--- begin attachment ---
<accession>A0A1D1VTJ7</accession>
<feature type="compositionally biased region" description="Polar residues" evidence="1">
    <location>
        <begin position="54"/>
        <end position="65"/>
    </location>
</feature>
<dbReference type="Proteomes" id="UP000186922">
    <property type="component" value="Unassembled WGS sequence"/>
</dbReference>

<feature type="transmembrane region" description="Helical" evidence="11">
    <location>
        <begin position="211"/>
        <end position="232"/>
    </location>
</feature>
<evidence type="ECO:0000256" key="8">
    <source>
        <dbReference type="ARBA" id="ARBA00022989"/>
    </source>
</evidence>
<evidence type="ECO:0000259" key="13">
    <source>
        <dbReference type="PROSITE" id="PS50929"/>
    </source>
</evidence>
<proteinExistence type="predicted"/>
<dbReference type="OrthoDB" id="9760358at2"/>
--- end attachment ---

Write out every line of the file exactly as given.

<accession>A0A1D1VTJ7</accession>
<feature type="compositionally biased region" description="Polar residues" evidence="1">
    <location>
        <begin position="54"/>
        <end position="65"/>
    </location>
</feature>
<dbReference type="Proteomes" id="UP000186922">
    <property type="component" value="Unassembled WGS sequence"/>
</dbReference>

<feature type="transmembrane region" description="Helical" evidence="11">
    <location>
        <begin position="211"/>
        <end position="232"/>
    </location>
</feature>
<evidence type="ECO:0000256" key="8">
    <source>
        <dbReference type="ARBA" id="ARBA00022989"/>
    </source>
</evidence>
<evidence type="ECO:0000259" key="13">
    <source>
        <dbReference type="PROSITE" id="PS50929"/>
    </source>
</evidence>
<proteinExistence type="predicted"/>
<dbReference type="OrthoDB" id="9760358at2"/>